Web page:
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Jody Butterworth and Paul Young on histories in peril

15 January 2015

New online collections – January 2015 – 4 million images now online!

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Happy New Year from the Endangered Archives Programme. As we welcome in the New Year we are also celebrating reaching over 4 million images available in our online collections. The three new projects online this month have moved us over this milestone.  These are EAP532, EAP584 and EAP676. They come from Nigeria, India and Nepal.

The first project is EAP532, it preserved and digitised two collections of records from the Benue valley in Central Nigeria. The first of these collections is the transcribed oral and written records in the private collection of the late renowned scholar of Central Nigeria, Charles Creswell Jacobs. The second is the Methodist Mission’s ecclesiastical records in Otukpo.

The CC Jacobs collection is significant in several respects, apart from being the largest individual archival collections on the Central Nigerian region and its peoples, it is also the most systematic and detailed. It contains copies of some files that are currently missing from the National Archives, Kaduna, which deal with the customs and cultures of the largely non-Muslim communities of Central Nigeria.

The Otukpo Mission’s collection contains individual and institutional narratives on late nineteenth and early twentieth century anti-slavery efforts of Christian groups to combat the relics of slavery and convert people to Christianity. They also contain commentaries on colonisation and colonial society in Idomaland that are unencumbered by the strictures of colonial bureaucracy. Missionary records are invaluable materials for reconstructing colonial histories beyond the formulaic style of standard colonial archives.

The project created a digital archive of documents from these two collections. Approximately 100,000 digital images of documents were created.

EAP532_CCJBSU_THE_LOCUST_INVASIONS_0001EAP532/1/2/21: The Locust Infestations [November 28, 1934] – Image 1

EAP584.  digitised palm leaf manuscripts from Kerala, India. It carries on the work done by the pilot project EAP208

950 palm leaf manuscripts have been digitised in this project, creating approximately 200,000 images. Kerala is a region rich in traditional knowledge and these manuscripts include material from diverse disciplines such as history, the sciences, mathematics, architecture, philosophy and scripture. Most of the manuscripts are around 300-400 years old though some are around 600-700 years old.

A major portion of the manuscripts were held by private collectors in repositories that were old and dust-ridden. They were under threat due to a lack of knowledge for preservation. Until recently, consigning manuscripts into the sea or river on auspicious days was considered the best practice to preserve them, to avoid the sin of witnessing their decay. Workshops on preventive conservation were held for owners, so that they may better safeguard them for the future.

EAP584_FL0184_0074EAP584/1/182: Dharmaśāstraṃ [17th century] – Image 74

EAP676 carried out a survey of Buddhist Sanskrit manuscripts owned by Vajrayana Viharas (Buddhist Temples) and Newar Buddhist families in Lalitpur, Nepal.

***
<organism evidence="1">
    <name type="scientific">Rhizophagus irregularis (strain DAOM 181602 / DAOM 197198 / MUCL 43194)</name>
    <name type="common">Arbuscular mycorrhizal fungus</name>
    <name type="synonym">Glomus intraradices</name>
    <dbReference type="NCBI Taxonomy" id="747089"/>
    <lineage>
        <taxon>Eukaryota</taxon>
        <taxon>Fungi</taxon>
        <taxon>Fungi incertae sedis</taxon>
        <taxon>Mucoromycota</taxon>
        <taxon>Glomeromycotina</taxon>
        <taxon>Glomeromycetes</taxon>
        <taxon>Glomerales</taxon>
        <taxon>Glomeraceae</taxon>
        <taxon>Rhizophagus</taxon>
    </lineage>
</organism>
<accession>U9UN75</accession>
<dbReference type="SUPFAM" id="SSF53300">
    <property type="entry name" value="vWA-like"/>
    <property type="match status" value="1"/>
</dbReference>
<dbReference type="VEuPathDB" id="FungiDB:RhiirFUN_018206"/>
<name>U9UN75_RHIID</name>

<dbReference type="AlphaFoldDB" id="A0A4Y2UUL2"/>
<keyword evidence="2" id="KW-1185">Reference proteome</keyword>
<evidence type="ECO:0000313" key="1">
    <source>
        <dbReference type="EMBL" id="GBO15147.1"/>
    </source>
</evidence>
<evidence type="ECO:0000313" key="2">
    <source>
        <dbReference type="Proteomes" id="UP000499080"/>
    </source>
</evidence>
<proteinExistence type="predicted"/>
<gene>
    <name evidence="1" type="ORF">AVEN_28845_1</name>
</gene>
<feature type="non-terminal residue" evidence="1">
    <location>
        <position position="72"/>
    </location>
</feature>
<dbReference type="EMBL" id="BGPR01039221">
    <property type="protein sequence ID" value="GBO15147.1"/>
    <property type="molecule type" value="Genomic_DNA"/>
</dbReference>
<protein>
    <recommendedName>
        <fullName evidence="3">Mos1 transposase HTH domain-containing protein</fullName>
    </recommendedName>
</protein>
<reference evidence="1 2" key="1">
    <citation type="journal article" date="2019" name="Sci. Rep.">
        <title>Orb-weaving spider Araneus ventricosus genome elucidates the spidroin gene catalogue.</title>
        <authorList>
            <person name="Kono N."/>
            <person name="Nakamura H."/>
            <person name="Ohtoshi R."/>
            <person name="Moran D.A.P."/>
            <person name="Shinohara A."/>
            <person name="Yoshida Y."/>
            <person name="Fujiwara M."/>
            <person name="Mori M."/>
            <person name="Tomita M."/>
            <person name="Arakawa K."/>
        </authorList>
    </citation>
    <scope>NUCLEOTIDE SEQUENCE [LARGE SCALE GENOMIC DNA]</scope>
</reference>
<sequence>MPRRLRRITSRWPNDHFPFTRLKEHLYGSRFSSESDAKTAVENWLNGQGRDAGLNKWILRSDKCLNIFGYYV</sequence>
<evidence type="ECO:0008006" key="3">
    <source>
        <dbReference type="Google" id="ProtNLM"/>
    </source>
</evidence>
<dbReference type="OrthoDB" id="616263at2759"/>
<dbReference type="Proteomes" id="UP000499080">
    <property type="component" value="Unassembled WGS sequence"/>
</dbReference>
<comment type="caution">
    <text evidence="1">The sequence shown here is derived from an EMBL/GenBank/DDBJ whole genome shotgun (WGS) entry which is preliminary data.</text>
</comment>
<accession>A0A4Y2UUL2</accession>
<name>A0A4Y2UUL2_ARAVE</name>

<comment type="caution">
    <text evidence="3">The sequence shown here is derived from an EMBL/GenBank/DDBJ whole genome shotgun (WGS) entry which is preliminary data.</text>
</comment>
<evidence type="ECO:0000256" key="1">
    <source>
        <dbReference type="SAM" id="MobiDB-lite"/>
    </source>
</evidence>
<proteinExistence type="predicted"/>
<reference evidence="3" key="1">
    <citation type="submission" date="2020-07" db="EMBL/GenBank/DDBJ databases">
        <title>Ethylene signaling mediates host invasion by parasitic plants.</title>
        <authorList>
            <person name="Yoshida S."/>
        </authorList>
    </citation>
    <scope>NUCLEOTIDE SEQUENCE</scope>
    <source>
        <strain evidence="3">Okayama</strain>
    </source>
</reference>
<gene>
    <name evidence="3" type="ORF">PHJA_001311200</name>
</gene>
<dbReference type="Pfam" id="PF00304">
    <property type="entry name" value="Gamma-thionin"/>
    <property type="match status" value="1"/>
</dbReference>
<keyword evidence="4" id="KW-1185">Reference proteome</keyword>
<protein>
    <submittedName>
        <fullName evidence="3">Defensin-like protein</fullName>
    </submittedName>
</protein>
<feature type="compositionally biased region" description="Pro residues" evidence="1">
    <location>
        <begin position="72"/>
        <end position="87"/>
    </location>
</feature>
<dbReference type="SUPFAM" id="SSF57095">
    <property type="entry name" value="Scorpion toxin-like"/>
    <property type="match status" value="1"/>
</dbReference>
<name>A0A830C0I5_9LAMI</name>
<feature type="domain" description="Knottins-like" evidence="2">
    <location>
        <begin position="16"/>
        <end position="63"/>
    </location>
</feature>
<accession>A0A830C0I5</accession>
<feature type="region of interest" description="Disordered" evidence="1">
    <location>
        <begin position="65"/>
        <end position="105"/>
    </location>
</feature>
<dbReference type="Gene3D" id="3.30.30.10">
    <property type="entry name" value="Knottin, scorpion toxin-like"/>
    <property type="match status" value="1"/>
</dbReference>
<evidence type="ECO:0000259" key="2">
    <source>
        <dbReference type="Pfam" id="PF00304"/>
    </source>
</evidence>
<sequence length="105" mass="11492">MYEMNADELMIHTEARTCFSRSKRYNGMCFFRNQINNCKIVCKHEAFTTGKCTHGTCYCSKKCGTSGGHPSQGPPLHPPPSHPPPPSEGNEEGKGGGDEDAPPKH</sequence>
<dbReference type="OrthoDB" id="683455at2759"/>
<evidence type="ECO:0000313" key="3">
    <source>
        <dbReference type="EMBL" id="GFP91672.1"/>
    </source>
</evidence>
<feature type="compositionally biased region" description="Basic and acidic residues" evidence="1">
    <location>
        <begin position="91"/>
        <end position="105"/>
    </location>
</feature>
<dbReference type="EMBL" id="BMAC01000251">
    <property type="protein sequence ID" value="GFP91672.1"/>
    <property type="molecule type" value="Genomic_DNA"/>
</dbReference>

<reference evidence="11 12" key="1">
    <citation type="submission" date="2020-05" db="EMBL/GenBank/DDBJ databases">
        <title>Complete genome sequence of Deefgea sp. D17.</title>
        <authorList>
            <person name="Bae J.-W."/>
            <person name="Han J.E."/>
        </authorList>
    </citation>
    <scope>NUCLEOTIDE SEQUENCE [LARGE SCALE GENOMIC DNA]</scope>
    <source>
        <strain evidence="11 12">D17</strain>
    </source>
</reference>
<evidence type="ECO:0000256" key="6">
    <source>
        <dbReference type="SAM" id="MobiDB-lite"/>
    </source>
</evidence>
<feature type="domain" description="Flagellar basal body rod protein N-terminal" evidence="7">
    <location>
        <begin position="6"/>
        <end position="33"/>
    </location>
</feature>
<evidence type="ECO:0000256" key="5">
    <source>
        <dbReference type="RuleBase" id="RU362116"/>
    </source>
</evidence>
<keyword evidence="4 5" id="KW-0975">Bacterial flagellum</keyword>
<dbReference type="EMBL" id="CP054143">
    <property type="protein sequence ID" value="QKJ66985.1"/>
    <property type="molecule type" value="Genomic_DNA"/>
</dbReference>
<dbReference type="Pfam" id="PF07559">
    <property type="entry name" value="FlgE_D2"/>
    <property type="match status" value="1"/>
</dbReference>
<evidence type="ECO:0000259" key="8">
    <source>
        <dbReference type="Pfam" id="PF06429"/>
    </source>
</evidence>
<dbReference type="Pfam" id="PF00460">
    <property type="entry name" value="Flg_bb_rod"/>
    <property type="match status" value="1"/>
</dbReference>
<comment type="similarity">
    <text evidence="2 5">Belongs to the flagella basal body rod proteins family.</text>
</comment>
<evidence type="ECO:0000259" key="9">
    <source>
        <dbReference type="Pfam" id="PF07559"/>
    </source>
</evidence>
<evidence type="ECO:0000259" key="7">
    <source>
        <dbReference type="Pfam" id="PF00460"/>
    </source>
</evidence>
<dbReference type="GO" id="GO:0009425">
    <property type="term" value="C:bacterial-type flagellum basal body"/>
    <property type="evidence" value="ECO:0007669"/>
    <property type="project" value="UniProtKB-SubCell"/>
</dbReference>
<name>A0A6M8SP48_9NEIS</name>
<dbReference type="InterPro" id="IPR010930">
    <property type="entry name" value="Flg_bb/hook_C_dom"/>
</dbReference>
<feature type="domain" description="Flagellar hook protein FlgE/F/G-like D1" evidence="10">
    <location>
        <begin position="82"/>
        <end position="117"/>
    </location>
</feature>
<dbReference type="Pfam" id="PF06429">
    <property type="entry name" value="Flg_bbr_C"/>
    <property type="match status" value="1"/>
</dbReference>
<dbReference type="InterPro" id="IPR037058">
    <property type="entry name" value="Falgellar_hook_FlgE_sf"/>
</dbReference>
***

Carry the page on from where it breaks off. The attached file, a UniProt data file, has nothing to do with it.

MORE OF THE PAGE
Due to the significance of the Buddhist Sanskrit manuscripts of Nepal being the only original sources of Mahayana Buddhism, Buddhist scholars and monks around the world have collected and studied them. Most efforts to date have been focused on researching institutional holdings. However, the prevailing manuscript culture led individual Buddhists to store and preserve them in Viharas and individual Buddhist families. No official information is available on such holdings. Consequently, the manuscripts are gradually decaying. This project surveyed Viharas and individual collections, and provided detailed information about their collections. Important and vulnerable texts were digitised and preserved for future use. This created around 10,000 images of manuscripts which are now available to view online.

002EAP676/2/25: Maṇḍapa Vāstu Cakra – Image 3

Check back next month to see what else has been added!

You can also keep up to date with any new collections by joining our Facebook group.

12 December 2014

KNOW YOUR CULTURE! OR ELSE…

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Kenya Jamhuri Day, 12 December 2014

The Riyadha Mosque in Lamu, Kenya, is home to a collection of Islamic manuscripts that documents and preserves the teaching traditions of the Lamu archipelago from c.1850 to 1950. In the EAP online collection, under the unassuming name of EAP466/1/18, can be found a 241-page compilation of prayers, litanies and invocations. It is prefaced by an inscription, framed by an ochre and black geometrical pattern, which reads, somewhat ominously: “This book, what is in it, is in it. Whomsoever does not know what is in it, may the dog pee in his mouth.”

EAP466_RM25_002
EAP466/1/18

When they were copied some time in the mid-19th century, these texts had been handed down through generations, and were well known in the wider Swahili world - indeed in the Islamic world as a whole. In the volume, we find for example the Mawlid Barzanji, authored in the 18th century, and widely recited in East Africa to this day. It narrates the birth of the Prophet Muhammad, including the “heavenly handmaidens” who according to popular tradition attended his mother Amina. Knowledge of this type of text constituted what it meant to be a member of coastal Muslim community in 19th-century Lamu, through a “core curriculum” that regulated individual and collective practice of Islam. In short, knowing these texts made you part of mainstream culture. Failure to acquire this knowledge could mean social exclusion – or, more often, non-inclusion if you were an outsider to Lamu society. The consequences, as indicated by the inscription, could be dire.

A first assumption here is to interpret this threat as an eccentric liberty taken by the copyist, perhaps a poke at a madrasa (Islamic school) teacher who may have used these exact words during class. However, unusual though it may be, a similar worded warning can be found in at least one other manuscript from the Swahili coast, again cautioning against unwanted attention from dogs. The message is clear: Know you culture, your religion – and your identity – or else face exclusion.